Gypsies and non-Gypsy Americans have subjected each other to prejudices. To many Americans, Gypsy Americans seem to be sinister foreigners. To the Gypsies, Sway observed, “non-Gypsies seem cold, selfish, violent,” as well as defiled or polluted. However, because Gypsies depend economically on non-Gypsies as customers for their services, they cannot afford to isolate themselves physically from non-Gypsies. Instead, social techniques enable Gypsies to maintain their cultural separateness from the people near whom they live, and with whom they do business.
Basically, these techniques consist of taboos. A Gypsy court system enforces the taboos, to effectively limit social interactions with non-Gypsies. Gypsy Americans may bend their taboos by eating in a restaurant with non-Gypsies, and then attend to the taboos by remarking that some uncleanliness made them sick or unlucky.
Stereotypes of Gypsies have focused on their nomadism, fortune-telling, and their trading. Non-Gypsies have stereotyped Gypsies, their cultures, and their skills as exotically different at best, but often much more offensively. As a result, English-speakers say that to defraud, swindle, or cheat someone is to “gyp” them. This sensational image of Gypsies as criminals does not find support from statistical analysis of court records, since conviction rates of Gypsy Americans seem to be lower than rates of other ethnic Americans for rape and murder; and the conviction rate of Gypsies for theft is no higher than the rate for other Americans. However, Hancock pointed out in his The Pariah Syndrome that the association of Gypsies with crime goes deep and is sometimes justified since Gypsies have resorted to theft as a means of survival; but “much of it is not justified, however, and is the result of exploitation of a stereotype by a popular press which is less interested in the honest Gypsies.”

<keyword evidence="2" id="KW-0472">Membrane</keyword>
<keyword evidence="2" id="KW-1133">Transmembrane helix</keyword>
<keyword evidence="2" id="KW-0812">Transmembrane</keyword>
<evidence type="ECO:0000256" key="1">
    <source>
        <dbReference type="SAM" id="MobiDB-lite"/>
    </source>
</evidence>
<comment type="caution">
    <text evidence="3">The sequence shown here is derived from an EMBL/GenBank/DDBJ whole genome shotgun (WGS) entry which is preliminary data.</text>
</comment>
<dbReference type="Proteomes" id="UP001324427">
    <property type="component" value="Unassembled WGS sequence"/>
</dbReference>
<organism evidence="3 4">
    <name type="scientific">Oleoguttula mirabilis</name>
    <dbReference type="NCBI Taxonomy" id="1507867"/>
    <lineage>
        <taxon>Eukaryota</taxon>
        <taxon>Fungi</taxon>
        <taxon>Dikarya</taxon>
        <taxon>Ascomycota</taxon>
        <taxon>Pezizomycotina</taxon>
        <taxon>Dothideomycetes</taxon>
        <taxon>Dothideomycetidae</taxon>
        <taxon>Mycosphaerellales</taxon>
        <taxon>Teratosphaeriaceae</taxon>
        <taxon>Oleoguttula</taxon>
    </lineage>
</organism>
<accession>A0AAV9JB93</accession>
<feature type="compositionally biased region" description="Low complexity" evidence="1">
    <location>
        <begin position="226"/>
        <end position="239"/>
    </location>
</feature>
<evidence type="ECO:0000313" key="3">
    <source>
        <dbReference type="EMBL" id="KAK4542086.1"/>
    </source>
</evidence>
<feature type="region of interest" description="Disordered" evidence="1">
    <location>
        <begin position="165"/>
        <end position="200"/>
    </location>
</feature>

Roma woman in Ellis Island. Photo by Augustus Sherman. Circa 1910. Source
Stereotypes of Gypsies have focused on their nomadism, fortune-telling, and their trading. Non-Gypsies have stereotyped Gypsies, their cultures, and their skills as exotically different at best, but often much more offensively. As a result, English-speakers say that to defraud, swindle, or cheat someone is to “gyp” them. This sensational image of Gypsies as criminals does not find support from statistical analysis of court records, since conviction rates of Gypsy Americans seem to be lower than rates of other ethnic Americans for rape and murder; and the conviction rate of Gypsies for theft is no higher than the rate for other Americans.
European Christians, especially, tended to believe that dark-skinned people were evil. Sway suggested that because the Gypsies were dark, strangely dressed, and spoke a language believed to be “a kind of gibberish used to deceive others” lent credence to the fear that they were spies for the Turks and enemies of Christendom.
Until relatively recently, when some Gypsy activists and scholars have begun to try to present their people in a better light, stereotypes faced little or no opposition. Gypsies had little basis of trust for attempts to reveal how they “really” are, and lacked the resources to publish denials of specific claims. However, many Gypsy Americans now are actively trying to debunk oppressive stereotypes of Gypsies and promote a new public image. The film, King of the Gypsies, which was “suggested by” the best-selling book by Peter Maas, focuses on the squalor of Gypsy life from the perspective of a Gypsy-born boy who reviles Gypsies. Gypsies have protested the inaccurate and garish portrayals in this film. At the other end of the film spectrum is Latcho Drom— a “musical journey from India to Iberia, a seamless anthology of Gypsy music as played by an assortment of professionals on a variety of stringed instruments—sitars, zithers, violins, guitars—against means of percussion that range from small drums to brass vases to paired spoons to castanets,” wrote J. Hoberman.